BA ordered 4 (delivered in mid 2009) in early 2007 and OZ ordered 2 (which are not delivered yet) in mid 2008, I think these are the most recent orders.



'Every year donkeys and mules kill more people than plane crashes'
User currently offlineCODC10 From United States of America, joined Jul 2000, 2403 posts, RR: 6
Reply 6, posted (3 years 8 months 2 weeks 2 days 4 hours ago) and read 8192 times:

Quoting aerorobnz (Reply 4):
How about CO. They've had 2 delivered this year so far..

Mostly because CO already had a fleet of 20 777-200ERs, and did not want to take on such a small subfleet of 77Ls. Worth noting is that the 77L is about 15,000lb heavier than the 77E.


User currently offlineStitch From United States of America, joined Jul 2005, 30855 posts, RR: 86
Reply 7, posted (3 years 8 months 2 weeks 2 days 4 hours ago) and read 8162 times:
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Quoting BasilFawlty (Reply 5):
BA ordered 4 (delivered in mid 2009) in early 2007 and OZ ordered 2 (which are not delivered yet) in mid 2008, I think these are the most recent orders.

NH ordered a set of five this time last year to cover delays in getting their 787s.


User currently offlineDLdiamondboy From United States of America, joined Oct 2010, 72 posts, RR: 0
Reply 8, posted (3 years 8 months 2 weeks 2 days 3 hours ago) and read 7909 times:

Quoting aerorobnz (Reply 4):
The 300ER is flying out the door faster though. The 77F as well.

Per Boeings website 1166 of all 777 variants have been ordered. 777-300ER is the best selling variant followed by the 777-200ER. The 777-200LR is the lowest selling.


User currently offlineSEPilot From United States of America, joined Dec 2006, 6875 posts, RR: 46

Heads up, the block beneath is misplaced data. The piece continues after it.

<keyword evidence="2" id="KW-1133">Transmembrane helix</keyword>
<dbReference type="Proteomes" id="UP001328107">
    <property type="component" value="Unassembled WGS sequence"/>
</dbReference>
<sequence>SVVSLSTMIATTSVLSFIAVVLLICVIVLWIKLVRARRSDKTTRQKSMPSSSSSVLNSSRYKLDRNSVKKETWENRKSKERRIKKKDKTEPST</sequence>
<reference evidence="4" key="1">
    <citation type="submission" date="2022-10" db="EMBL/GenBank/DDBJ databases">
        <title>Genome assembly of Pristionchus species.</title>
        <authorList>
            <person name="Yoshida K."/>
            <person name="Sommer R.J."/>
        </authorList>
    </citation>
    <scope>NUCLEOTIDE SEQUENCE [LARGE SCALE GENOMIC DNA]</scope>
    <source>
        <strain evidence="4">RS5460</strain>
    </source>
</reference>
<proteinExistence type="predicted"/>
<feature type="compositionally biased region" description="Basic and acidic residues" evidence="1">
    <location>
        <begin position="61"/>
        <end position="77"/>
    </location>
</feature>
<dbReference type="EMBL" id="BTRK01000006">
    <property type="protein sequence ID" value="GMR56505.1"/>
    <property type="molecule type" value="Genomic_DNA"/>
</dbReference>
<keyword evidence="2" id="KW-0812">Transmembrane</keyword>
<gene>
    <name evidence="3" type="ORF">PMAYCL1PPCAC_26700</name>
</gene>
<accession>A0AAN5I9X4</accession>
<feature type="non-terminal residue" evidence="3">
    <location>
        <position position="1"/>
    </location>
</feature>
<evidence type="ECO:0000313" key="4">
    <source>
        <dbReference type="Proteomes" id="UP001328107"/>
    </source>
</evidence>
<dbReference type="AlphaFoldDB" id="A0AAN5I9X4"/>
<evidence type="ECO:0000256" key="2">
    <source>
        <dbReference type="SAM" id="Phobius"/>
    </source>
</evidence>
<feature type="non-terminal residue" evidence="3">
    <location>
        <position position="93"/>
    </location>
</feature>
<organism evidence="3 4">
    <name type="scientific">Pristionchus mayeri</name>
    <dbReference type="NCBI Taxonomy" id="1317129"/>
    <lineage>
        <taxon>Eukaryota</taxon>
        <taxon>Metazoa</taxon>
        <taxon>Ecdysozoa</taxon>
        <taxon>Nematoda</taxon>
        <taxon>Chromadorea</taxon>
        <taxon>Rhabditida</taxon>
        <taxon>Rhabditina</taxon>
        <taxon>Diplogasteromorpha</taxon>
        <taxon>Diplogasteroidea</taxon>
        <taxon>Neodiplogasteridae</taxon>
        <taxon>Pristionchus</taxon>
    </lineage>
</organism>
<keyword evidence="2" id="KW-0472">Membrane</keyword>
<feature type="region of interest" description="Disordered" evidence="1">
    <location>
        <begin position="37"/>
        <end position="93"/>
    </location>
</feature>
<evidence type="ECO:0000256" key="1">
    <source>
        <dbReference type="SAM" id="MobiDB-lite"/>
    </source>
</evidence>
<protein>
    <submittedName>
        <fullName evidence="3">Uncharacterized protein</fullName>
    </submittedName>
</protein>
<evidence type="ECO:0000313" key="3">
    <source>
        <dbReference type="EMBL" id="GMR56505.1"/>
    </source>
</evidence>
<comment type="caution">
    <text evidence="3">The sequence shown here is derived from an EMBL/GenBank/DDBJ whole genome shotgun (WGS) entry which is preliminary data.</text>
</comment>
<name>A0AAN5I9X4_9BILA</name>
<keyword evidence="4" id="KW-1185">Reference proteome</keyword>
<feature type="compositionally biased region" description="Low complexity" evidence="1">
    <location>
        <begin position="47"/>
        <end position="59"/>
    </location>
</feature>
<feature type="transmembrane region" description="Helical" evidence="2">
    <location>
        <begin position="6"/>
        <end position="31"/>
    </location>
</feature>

Reply 9, posted (3 years 8 months 2 weeks 1 day 6 hours ago) and read 7419 times:

Quoting DLdiamondboy (Reply 8):
The 777-200LR is the lowest selling.

The 77L almost didn't appear; it was a natural addition with the 77W, but there was little demand for it. That is why the 77W appeared first; but enough airlines desired the 77L that Boeing went ahead and certified it.



The problem with making things foolproof is that fools are so doggone ingenious...Dan Keebler
User currently offlineSchorschNG From Germany, joined Sep 2010, 500 posts, RR: 0
Reply 10, posted (3 years 8 months 1 week 5 days 18 hours ago) and read 6992 times:

Now with A350-900 approaching, buying any B777-200 is a daring undertaking. Residual value may be hurt after the usual utilization of ~10-12 years. A B772L might make a good converted freighter, though.
I think when the B777-200ER is replaced by B787-9 and A350-9, they will replace many DC10s and even B747-200/400 converted freighters.



From a structural standpoint, passengers are the worst possible payload. [Michael Chun-Yung Niu]
User currently offlineSEPilot From United States of America, joined Dec 2006, 6875 posts, RR: 46
Reply 11, posted (3 years 8 months 1 week 5 days 14 hours ago) and read 6932 times:

Quoting SchorschNG (Reply 10):
Now with A350-900 approaching, buying any B777-200 is a daring undertaking.

You still have to meet today's needs. Just as when you buy a computer, you know something better is coming tomorrow. If you have need of an aircraft today the A359 will do you no good at all, and if the best plane for your mission is a 772 then you need to buy it. Yes, residual value will suffer some when better planes become available, but don't forget that it will take many years for them to be widely available, and many more before they are readily available on the used market.



The problem with making things foolproof is that fools are so doggone ingenious...Dan Keebler
User currently offlinec5load From United States of America, joined Sep 2008, 917 posts, RR: 0
Reply 12, posted (3 years 8 months 1 week 5 days 8 hours ago) and read 6841 times: